A Pottstown man was convicted of strangling his wife during last year’s COVID lockdown
Michael Hatfield, 70, admitted strangling his wife with an extension cord during an argument.
A Pottstown man was convicted of first-degree murder on Tuesday for strangling his wife with an extension cord in their home last year shortly after the lockdowns caused by COVID-19 began.
Michael Hatfield, 70, was sentenced to life in prison by Montgomery County Court Judge William Carpenter immediately after the jury read its verdict.
Hatfield’s attorney, Carrie Allman, declined to comment on the outcome of the two-day murder trial in Norristown.
Hatfield called Pottstown Police in April 2020, telling them he had “hurt” his wife, Mary, 71, according to the affidavit of probable cause for his arrest. When officers arrived at the home, they found her dead.
In an interview with detectives, Hatfield admitted to strangling her during an argument two days earlier.
Hatfield told investigators, he took an orange extension cord from a closet and walked behind his wife as she sat in her recliner, wrapped the cord around her neck, and killed her, the affidavit said.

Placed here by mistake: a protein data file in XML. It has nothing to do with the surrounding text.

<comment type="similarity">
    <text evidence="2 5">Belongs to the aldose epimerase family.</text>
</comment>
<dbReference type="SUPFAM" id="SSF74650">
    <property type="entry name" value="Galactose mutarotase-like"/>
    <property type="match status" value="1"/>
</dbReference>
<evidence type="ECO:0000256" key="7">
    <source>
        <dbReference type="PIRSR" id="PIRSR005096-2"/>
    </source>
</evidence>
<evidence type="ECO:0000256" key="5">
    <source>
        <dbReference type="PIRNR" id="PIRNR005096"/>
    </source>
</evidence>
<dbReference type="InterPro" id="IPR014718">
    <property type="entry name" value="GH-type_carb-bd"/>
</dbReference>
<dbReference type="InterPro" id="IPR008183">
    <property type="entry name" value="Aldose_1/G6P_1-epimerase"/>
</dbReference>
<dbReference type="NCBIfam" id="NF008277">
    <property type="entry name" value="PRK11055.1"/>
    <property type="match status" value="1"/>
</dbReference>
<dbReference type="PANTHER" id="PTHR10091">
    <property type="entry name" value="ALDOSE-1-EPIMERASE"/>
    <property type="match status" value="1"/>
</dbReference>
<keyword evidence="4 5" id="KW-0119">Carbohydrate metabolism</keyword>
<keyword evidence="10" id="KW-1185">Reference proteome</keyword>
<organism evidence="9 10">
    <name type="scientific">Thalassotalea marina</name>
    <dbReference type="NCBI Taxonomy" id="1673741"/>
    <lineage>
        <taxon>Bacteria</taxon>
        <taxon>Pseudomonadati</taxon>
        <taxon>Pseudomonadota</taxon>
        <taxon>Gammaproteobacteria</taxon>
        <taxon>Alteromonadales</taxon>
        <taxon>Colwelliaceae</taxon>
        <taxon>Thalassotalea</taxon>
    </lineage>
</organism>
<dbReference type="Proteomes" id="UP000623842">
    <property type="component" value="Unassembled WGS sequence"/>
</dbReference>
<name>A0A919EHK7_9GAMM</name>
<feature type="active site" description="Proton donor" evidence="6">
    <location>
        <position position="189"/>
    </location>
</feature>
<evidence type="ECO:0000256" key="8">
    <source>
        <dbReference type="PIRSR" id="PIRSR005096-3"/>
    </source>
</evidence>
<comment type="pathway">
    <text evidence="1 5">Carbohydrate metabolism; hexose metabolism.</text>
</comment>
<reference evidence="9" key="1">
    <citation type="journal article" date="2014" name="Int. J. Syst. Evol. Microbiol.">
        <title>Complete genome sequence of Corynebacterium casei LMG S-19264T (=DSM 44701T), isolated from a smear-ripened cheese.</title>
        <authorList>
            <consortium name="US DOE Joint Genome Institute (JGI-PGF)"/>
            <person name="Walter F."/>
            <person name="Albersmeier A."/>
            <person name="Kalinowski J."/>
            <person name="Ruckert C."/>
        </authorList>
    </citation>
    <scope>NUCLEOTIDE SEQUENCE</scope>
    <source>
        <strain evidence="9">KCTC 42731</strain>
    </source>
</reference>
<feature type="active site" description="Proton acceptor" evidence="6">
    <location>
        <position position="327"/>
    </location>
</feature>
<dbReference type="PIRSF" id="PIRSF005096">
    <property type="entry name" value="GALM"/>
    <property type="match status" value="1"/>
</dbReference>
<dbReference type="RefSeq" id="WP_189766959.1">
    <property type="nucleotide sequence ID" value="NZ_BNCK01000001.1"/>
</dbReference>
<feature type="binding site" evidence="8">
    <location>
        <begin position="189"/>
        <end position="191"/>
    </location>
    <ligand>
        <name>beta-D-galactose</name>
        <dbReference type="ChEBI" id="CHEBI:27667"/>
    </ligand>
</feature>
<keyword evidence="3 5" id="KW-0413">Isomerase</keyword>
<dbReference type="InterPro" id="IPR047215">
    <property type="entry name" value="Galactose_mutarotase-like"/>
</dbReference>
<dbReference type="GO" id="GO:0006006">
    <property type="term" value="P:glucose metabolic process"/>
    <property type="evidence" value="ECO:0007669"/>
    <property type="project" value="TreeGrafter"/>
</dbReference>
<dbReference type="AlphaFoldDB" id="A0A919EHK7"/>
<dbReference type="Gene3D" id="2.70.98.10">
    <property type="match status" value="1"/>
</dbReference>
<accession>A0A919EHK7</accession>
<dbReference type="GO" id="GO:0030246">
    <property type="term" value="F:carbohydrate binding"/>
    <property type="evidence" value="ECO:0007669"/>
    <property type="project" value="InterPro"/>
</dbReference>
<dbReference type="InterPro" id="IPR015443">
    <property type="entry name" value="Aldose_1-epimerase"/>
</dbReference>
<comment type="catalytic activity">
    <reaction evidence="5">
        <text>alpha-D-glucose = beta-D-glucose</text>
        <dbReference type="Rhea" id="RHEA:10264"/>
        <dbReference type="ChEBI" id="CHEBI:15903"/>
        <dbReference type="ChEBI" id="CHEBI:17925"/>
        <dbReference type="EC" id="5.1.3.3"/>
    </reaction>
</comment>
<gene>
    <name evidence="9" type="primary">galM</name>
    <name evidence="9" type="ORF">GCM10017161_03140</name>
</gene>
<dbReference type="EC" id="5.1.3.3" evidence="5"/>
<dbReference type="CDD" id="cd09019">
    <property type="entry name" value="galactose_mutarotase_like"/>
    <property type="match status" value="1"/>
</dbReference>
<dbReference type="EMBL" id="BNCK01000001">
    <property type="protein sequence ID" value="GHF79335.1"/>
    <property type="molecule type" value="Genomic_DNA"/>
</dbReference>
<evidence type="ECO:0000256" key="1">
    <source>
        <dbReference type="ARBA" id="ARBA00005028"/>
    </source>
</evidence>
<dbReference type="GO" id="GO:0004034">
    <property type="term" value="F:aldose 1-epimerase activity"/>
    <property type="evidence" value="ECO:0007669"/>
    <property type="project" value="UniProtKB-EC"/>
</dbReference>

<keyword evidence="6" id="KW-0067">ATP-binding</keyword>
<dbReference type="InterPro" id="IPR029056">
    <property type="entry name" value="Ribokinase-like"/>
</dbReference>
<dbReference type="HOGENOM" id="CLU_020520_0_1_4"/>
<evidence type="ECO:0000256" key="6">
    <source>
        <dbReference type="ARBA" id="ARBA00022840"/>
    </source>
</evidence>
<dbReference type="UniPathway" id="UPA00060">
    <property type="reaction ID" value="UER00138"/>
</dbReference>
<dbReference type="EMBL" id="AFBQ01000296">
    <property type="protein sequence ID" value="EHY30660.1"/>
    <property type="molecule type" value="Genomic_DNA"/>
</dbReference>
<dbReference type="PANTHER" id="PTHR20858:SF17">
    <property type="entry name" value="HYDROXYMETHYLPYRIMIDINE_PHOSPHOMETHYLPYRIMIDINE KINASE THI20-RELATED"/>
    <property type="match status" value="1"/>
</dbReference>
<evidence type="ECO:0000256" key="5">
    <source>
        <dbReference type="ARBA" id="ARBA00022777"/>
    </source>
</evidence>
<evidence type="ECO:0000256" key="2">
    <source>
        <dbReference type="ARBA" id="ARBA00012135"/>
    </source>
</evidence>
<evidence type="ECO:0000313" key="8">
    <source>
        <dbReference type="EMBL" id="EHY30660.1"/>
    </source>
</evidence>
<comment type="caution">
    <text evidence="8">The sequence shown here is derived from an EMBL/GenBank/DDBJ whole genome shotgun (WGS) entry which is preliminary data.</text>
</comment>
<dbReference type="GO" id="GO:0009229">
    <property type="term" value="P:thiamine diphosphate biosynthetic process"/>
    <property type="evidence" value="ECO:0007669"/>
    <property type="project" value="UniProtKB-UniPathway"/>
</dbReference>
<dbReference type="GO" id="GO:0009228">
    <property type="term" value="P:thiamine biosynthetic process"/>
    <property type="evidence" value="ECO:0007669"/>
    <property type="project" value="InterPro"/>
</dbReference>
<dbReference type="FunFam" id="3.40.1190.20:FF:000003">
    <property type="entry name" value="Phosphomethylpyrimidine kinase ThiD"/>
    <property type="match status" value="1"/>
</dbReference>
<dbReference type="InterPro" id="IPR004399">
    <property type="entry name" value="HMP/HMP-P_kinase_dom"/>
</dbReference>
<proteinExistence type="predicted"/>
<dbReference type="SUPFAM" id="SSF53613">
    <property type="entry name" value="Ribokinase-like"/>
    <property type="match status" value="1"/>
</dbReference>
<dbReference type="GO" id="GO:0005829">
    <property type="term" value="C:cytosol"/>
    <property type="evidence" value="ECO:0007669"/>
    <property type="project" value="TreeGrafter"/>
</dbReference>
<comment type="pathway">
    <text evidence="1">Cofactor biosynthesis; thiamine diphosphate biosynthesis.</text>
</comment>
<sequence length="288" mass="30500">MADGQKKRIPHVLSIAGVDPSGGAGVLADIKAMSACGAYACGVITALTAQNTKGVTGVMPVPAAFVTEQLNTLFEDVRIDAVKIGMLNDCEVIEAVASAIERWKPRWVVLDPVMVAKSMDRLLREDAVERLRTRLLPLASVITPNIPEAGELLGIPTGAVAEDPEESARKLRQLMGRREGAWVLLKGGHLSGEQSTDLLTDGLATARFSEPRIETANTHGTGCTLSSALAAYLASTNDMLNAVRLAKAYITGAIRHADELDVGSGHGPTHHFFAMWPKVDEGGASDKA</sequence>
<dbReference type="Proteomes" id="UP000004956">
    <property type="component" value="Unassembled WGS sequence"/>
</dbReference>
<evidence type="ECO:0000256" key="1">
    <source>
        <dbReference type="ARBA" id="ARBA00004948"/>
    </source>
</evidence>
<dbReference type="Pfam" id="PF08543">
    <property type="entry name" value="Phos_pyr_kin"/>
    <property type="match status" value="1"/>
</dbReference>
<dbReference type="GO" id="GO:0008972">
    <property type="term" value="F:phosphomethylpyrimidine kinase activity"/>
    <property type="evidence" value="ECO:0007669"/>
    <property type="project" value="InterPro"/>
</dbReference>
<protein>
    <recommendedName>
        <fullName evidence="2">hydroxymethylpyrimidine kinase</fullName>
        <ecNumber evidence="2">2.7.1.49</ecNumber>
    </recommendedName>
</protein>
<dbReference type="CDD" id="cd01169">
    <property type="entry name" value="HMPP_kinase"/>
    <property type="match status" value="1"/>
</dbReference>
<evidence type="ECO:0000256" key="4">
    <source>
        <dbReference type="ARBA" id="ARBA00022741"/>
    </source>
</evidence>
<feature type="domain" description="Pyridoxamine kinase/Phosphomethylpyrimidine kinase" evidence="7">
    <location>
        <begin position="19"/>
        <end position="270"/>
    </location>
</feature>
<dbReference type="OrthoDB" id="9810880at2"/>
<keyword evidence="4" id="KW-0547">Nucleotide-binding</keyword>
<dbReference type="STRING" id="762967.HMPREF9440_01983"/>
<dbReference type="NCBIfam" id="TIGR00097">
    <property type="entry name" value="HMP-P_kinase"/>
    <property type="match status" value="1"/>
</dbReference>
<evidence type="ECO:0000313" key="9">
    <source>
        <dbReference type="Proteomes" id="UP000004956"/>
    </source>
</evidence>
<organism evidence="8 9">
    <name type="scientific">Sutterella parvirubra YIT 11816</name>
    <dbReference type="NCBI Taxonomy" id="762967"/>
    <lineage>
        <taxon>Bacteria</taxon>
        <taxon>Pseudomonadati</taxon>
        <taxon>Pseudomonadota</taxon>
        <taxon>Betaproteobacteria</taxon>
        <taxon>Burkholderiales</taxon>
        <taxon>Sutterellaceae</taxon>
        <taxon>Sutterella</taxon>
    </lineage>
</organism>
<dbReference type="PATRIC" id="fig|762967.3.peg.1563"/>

In court, prosecutors said the dispute stemmed from a disagreement over Mary Hatfield’s medicine, and that her husband’s anger turned to violence after she called him a derogatory name. Relatives testified that the couple, married nearly 40 years, often argued, but said Michael Hatfield had never been abusive before.
Allman conceded that Hatfield had killed his wife, but asked jurors to find him guilty of the lesser charge of third-degree murder, saying the crime was not premeditated and that he had acted on impulse at the height of the emotionally charged argument.
After two hours of deliberation Tuesday, jurors convicted Hatfield of first-degree murder.